Does your presence incite your client to insight?
Not necessarily by directly challenging your client’s thinking but by surfacing assumptions that may go unchallenged.
I always start my client engagements by saying:
“I’ll never know as much about your organization as you do. But what I will do is help build a detailed picture that puts everything on the table including how things are connected to help find leverage in your situation.”
This is done by asking open ended questions to my client and their management team that lead to surfacing and understanding their mental models. A mental model is the set of simplified assumptions in your mind that shapes your thinking and conclusions. Like your knowledge of your home town that enables you to navigate without needing a map.
Some of these assumptions are explicit and can be easily discussed. Others are deeper and operate below our conscious level. Only by connecting the dots between these known assumptions will the deeper assumptions and their implications be known. If these assumptions are never surfaced they can never be challenged. It’s like trying to discuss the concept of water with a fish.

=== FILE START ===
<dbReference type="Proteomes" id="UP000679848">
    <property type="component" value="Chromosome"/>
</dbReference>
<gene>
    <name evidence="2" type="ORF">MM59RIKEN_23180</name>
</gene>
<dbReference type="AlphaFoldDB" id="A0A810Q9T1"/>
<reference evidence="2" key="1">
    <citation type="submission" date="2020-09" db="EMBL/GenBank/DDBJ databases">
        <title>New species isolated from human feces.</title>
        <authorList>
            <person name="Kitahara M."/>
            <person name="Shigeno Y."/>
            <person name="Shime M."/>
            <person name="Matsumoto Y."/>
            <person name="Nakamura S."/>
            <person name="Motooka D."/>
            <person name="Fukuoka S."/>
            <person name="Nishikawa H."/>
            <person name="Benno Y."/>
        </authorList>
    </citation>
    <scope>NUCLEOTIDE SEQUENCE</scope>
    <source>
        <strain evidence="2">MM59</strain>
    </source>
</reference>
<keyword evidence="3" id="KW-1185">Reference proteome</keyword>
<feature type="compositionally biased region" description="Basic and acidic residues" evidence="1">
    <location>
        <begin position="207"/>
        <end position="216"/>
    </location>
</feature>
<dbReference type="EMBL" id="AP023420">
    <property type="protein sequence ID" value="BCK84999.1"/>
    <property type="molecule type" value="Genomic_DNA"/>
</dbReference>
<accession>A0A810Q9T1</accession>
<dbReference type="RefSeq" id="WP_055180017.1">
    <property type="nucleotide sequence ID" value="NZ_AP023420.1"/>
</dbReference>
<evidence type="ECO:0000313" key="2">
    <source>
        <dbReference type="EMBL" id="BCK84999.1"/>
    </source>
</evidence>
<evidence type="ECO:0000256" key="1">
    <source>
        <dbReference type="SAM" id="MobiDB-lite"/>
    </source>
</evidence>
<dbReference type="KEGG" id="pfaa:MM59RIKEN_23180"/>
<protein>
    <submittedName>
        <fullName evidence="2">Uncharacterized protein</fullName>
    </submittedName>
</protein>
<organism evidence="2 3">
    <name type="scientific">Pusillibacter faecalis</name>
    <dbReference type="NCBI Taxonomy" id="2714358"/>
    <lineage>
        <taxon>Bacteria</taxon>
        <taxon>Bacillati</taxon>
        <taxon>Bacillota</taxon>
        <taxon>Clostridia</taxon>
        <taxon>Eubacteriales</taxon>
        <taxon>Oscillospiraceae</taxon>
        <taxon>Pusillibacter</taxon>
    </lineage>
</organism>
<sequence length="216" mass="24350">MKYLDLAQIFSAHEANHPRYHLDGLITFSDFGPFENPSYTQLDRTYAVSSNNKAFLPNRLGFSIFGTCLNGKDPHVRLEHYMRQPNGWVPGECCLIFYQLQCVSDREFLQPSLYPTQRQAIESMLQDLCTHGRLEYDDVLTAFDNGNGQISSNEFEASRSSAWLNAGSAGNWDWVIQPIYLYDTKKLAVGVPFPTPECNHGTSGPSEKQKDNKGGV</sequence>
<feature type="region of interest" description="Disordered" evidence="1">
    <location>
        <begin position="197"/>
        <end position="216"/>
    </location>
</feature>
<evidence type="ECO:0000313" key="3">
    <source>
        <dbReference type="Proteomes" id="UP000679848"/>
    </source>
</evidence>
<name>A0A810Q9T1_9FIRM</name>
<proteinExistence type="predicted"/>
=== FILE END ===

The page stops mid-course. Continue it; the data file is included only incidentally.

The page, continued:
Here is one such map I created to understand why veterans have such long wait times at VA hospitals:
What this picture told us was the key influence of bonus payments (in blue) on the performance of the entire system. Those things in red are prerequisites to changing bonus payments, and those things in green are being influenced by bonus payments. Current bonus payments were only tied to average wait times and not to fixing the issues driving wait times.
Getting to this level of understanding by connecting the dots between 36 possible factors really helped shape the analysis and possible policy changes needed to improve the situation. Even if we replace every employee, if the current policy stays in place it will keep reproducing the same issues.
Remember: Structure-Drives-Behavior, so to become a trusted advisor seek to understand how the underlying assumptions are structured then help paint a shared model of how these assumptions are interacting to drive current behavior.